The desire for the Contactpoint database is justified by the Government as a direct response to the problematic death of Victoria Climbié. However, the cause of her death had nothing to do with a lack of knowledge of abuse, and associated risk to her wellbeing, by the appropriate Government agencies: only their lack of competence in doing sufficient about it.

    Thus, we have an (all too common) example of double government incompetence: an original failure compounded by taking the wrong corrective action.

    Not only does this wrong corrective action waste resources that could be better spent elsewhere; we now have one of the usual wrong government tertiary actions arising therefrom: the overzealous and misdirected application of unwarranted law. Here this is to further surveil and oppress those who are, in the vast majority, law abiding on the issue of existence (the children) and bringing them up (their parents).

    Is it any surprise that the police, the law and the government fall ever further into disrepute.

    Best regards

  • This story will not help the blood pressure of our regular readership, I am sure

    I don’t think it will surprise many of us either.

    Seriously, though, don’t mention blood pressure. The government will feel the need to further intervene.

  • nostalgic

    Raise blood pressure? Umm yes a bit. What will raise the blood pressure is when the incompetents running the database manage to lose all or part of it. With the track record of other databases this is almost bound to happen.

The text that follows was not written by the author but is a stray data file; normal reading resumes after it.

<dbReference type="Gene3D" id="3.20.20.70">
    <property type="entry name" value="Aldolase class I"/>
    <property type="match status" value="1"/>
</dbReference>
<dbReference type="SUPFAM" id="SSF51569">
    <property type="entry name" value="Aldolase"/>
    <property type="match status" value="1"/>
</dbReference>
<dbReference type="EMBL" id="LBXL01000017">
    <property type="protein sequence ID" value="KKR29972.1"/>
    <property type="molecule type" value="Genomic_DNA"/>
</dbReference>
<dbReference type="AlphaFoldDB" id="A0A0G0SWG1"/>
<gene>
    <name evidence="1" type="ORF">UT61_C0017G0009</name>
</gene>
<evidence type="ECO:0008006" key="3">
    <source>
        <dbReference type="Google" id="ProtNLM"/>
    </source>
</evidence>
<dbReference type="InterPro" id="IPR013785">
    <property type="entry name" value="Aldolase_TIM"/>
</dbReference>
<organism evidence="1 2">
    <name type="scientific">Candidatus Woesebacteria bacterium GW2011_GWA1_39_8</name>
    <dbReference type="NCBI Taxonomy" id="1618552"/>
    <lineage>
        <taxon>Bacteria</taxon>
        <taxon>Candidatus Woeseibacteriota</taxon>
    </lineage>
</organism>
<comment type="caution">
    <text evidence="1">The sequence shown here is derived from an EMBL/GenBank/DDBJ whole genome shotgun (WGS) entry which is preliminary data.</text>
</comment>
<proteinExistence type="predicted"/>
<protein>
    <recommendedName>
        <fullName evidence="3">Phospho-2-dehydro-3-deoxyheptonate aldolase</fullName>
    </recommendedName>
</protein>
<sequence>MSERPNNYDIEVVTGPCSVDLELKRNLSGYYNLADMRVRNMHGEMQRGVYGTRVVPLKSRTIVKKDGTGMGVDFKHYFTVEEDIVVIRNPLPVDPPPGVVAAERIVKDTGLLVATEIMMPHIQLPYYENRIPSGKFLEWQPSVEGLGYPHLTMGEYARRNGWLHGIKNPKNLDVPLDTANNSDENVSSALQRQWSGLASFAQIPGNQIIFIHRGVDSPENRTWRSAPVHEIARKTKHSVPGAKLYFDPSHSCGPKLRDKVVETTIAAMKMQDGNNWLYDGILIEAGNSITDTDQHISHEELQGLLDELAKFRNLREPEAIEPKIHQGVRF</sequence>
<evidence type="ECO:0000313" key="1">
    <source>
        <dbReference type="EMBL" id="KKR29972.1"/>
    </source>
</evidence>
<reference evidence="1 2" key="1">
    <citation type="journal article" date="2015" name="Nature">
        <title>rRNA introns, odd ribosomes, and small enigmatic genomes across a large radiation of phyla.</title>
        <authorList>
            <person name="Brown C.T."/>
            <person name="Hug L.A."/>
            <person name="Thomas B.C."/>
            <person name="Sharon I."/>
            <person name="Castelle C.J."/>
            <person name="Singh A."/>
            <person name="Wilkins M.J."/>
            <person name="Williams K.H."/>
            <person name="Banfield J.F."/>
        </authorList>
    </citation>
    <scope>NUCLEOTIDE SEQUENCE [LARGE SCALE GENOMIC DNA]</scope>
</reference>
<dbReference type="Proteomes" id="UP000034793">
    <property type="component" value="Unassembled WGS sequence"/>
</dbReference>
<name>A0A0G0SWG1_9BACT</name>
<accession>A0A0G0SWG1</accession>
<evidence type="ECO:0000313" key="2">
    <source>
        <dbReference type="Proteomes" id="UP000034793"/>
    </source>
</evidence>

• And the people who were rightly claiming that this is the sort of monstrosity that would result when the underlying legislation was being proposed were probably derided by our worses as not caring about the children. (I would submit that you cannot care about the children if your actions bequeath them a world with a decreased rule of law.)

    There’s also the ghastly joined-up “ContactPoint” [sic] — this sort of GDF concatenation of words is exactly what Orwell described in his essay on Newspeak.

  • I second what Nigel said.

    Pedantry Alert! “Minority Report” was a short story, not a novel.

  • Oh look a new hacker target is being built.

  • This will be the target of paedophile rings worldwide,a most dangerous data base to make.
    Strangely the government makes no mention of benefit farming,where children from third world countries are sold to benefit recipients in the UK.

  • jc

    Wonderful – another increase in the chaff-to-wheat ratio! Ditto Nigel’s post.

  • Rob

    “Not only does this wrong corrective action waste resources that could be better spent elsewhere”

    It depends on your point of view whether this is a waste of resources. If the intention is to protect children, then it is a waste of resources. However, if the intention is to further and massively extend the power of the state by piggy-backing on the convenient, and atrocious murder of a child, it is a marvellous investment.

  • Patrick

    The really funny thing is that it probably won’t actually help the police do anything. Let’s face it: all this information will find up being a collossal mress to sift through. All the pertinent information is available, often in a local phonebook.

    At some point, a government essentially just makes records and grabs power that it can’t even use, simply to have some theoretical power and for no other reason.